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In 2020 Northeast Transportation Connections (NETC) continued its well-respected outreach to the diverse neighborhoods of northeast Denver.

• In 2020 Walk2Connect served approximately 180 folks from the community with boxes with perishable food staples and hygiene items 

• Our Walking School Bus provided safe, healthy alternatives to get children to school and reduced the number of cars going to Swansea Elementary

• We distributed free monthly RTD passes to residents

Image by Nathan Dumlao

Since its inception in 2004, the be well Health and Wellness Initiative has strived to “advance equitable policies, programs and research by building the capacity of residents to advocate for the tools and resources they need to lead healthy lives and reduce the spread of health disparities.”

“My whole personal world turned upside down.  I thank God for be well because be well kept me engaged.  be well kept me from thinking about myself.  be well kept me saying, “It's not about you.”  So be well kept me engaged to the point that I forgot about myself and concentrated on others.”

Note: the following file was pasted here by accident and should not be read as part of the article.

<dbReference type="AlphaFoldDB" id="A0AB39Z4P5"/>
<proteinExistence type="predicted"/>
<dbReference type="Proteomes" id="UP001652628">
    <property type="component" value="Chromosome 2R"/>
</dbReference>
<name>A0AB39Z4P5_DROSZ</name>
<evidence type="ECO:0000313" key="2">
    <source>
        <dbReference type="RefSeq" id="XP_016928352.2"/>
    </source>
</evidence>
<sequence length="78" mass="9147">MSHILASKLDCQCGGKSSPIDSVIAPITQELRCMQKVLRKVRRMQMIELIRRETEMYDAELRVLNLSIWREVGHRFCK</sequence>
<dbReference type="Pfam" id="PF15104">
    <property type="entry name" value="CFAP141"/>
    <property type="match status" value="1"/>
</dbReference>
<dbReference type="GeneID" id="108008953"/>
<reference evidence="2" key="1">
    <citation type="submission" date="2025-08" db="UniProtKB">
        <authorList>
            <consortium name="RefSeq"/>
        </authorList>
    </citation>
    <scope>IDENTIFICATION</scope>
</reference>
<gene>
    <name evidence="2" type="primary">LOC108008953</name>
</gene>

~ be well Volunteer


In 2020, a year like few others, The Foundation worked with Central Park area schools to adjust to the severe limits from the world crisis brought on by COVID.

At the start of the year, we were developing student teams to devise ways to combat climate change. We initiated plans for more outreach and support to area nonprofits to advance their work.

When the pandemic and its restrictions took hold, we switched gears. We had to address new needs such as helping students stay on task with remote instruction and not lose learning ground. We gave financial assistance to students and their families whose incomes ceased and found ways to have classes outdoors.

The Foundation for Sustainable Urban Communities (FSUC; The Foundation) is a nonprofit established in 1990 to craft the Stapleton Redevelopment Plan.

The Foundation now works on the plan’s social and environmental goals by establishing a seamless connection of economic, social and sustainable development with northeast Denver and northwest Aurora neighborhoods.